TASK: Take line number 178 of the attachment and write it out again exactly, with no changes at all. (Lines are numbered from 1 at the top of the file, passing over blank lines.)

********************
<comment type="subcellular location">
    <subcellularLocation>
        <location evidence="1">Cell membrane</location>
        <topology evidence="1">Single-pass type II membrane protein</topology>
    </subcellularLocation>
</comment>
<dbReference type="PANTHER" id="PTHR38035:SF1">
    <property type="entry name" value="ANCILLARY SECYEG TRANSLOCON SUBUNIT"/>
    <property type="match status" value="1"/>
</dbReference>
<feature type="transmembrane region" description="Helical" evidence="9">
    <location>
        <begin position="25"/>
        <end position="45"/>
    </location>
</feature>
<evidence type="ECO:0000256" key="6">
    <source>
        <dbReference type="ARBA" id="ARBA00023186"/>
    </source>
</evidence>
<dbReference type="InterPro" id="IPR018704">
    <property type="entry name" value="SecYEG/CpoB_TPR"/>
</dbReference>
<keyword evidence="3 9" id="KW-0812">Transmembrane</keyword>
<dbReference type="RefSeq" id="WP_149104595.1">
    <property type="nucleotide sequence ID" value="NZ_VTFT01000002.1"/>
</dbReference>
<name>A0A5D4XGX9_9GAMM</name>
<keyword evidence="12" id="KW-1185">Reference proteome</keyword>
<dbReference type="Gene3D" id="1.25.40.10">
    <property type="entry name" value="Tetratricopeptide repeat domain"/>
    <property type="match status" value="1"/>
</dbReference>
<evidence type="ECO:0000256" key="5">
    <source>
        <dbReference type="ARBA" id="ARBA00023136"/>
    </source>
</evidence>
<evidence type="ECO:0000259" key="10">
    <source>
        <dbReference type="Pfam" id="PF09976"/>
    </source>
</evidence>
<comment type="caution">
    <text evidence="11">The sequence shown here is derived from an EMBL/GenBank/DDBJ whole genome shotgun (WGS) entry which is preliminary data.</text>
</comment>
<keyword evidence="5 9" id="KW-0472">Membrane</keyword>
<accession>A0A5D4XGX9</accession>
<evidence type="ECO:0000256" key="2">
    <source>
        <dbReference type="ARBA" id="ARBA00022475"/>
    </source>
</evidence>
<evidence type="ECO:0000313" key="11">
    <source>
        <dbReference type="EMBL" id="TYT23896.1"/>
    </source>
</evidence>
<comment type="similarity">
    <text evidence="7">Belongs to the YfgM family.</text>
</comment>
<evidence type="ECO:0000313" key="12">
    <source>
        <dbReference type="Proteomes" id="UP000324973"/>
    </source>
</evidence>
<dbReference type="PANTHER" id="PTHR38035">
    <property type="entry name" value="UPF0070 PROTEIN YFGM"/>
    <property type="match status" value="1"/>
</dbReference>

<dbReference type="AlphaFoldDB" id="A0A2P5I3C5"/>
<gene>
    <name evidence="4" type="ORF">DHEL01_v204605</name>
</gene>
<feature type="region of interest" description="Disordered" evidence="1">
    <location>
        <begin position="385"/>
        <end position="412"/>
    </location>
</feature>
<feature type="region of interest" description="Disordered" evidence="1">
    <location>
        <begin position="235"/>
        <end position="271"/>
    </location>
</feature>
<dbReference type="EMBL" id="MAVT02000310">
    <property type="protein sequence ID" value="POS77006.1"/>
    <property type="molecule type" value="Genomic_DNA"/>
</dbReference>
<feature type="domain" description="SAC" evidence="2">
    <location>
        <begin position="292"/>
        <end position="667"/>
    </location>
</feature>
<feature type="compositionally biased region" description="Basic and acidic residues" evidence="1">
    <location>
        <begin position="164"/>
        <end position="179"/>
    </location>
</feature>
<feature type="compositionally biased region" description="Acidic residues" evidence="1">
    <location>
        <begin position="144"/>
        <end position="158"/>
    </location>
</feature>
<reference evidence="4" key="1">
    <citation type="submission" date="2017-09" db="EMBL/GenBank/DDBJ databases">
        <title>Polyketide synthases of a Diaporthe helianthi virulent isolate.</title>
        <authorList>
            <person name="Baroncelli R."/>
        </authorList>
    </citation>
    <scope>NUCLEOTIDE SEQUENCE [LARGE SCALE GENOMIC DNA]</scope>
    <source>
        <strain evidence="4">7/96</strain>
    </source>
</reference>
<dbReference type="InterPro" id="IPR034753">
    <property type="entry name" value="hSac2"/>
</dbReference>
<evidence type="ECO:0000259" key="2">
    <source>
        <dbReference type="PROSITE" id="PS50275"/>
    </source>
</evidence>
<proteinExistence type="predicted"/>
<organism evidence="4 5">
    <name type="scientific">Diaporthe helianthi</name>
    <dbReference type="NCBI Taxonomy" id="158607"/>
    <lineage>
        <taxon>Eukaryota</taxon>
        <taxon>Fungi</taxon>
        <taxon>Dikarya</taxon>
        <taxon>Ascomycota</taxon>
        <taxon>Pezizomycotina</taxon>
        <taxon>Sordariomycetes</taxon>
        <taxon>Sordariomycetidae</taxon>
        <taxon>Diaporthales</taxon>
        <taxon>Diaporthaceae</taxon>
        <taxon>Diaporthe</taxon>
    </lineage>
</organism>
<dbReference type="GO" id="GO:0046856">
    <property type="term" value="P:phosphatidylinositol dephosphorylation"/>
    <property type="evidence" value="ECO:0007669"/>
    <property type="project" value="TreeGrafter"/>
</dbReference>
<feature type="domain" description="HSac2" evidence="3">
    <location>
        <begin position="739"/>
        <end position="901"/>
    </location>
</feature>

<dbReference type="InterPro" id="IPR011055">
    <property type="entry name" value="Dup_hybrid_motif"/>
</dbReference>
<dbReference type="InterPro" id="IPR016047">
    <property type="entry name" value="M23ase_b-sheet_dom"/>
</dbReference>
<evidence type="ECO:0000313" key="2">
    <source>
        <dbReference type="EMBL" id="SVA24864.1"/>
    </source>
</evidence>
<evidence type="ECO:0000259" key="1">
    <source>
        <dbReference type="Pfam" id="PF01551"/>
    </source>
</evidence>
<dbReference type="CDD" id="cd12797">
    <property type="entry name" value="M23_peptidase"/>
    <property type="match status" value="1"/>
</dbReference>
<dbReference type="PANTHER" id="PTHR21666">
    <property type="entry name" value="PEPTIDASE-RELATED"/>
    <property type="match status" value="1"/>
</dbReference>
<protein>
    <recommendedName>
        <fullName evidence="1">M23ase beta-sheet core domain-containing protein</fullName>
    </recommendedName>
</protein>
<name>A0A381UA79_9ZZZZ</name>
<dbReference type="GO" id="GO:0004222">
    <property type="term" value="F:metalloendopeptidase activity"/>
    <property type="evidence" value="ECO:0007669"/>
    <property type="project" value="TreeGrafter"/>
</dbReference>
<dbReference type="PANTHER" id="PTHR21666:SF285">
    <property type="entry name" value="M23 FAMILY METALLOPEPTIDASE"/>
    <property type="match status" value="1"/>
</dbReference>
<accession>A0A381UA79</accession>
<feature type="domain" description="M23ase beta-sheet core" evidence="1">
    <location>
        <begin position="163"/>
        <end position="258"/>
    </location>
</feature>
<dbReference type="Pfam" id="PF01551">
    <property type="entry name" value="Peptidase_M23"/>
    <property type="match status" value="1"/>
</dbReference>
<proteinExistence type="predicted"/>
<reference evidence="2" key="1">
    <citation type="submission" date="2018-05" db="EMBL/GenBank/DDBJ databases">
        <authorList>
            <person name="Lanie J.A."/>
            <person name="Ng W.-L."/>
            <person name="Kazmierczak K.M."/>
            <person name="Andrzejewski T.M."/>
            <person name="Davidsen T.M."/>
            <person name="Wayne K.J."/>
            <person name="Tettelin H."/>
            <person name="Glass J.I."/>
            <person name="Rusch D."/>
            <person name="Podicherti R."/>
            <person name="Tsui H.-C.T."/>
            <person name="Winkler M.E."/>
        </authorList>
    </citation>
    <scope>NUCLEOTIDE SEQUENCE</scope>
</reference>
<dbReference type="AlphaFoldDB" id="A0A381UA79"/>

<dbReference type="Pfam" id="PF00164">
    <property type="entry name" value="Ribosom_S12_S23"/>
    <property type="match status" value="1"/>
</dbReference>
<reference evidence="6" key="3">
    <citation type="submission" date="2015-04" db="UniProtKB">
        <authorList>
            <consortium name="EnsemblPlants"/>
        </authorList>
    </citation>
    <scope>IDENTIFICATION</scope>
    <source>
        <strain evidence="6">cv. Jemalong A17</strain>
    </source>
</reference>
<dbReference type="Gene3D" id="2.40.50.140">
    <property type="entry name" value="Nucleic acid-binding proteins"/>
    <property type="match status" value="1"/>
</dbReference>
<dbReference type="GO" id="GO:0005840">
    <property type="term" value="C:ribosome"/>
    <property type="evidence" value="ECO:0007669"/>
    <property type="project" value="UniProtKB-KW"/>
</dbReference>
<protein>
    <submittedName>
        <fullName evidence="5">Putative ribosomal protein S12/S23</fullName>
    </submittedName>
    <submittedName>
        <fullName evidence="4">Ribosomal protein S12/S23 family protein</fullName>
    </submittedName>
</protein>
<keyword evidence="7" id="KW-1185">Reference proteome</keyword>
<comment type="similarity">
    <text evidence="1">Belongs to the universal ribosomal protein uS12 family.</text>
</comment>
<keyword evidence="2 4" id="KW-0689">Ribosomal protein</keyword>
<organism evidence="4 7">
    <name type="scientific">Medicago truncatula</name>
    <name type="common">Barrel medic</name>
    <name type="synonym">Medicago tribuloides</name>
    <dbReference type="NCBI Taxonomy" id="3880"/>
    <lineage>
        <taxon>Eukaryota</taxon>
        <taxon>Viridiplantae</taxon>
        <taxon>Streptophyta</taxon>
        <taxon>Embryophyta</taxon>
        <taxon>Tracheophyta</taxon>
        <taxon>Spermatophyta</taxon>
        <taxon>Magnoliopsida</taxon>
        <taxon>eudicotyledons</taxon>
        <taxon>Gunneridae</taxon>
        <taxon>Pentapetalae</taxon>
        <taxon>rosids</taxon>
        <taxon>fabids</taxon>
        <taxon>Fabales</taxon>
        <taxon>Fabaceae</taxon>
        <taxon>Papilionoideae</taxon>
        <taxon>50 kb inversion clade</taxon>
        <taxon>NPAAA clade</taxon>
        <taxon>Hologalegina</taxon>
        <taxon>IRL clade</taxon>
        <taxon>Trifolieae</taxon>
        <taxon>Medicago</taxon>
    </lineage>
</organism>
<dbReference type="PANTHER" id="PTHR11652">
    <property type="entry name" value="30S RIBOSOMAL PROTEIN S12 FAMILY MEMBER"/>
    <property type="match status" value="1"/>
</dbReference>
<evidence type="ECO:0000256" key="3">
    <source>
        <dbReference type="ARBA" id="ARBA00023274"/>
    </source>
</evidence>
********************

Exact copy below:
<dbReference type="PANTHER" id="PTHR21666">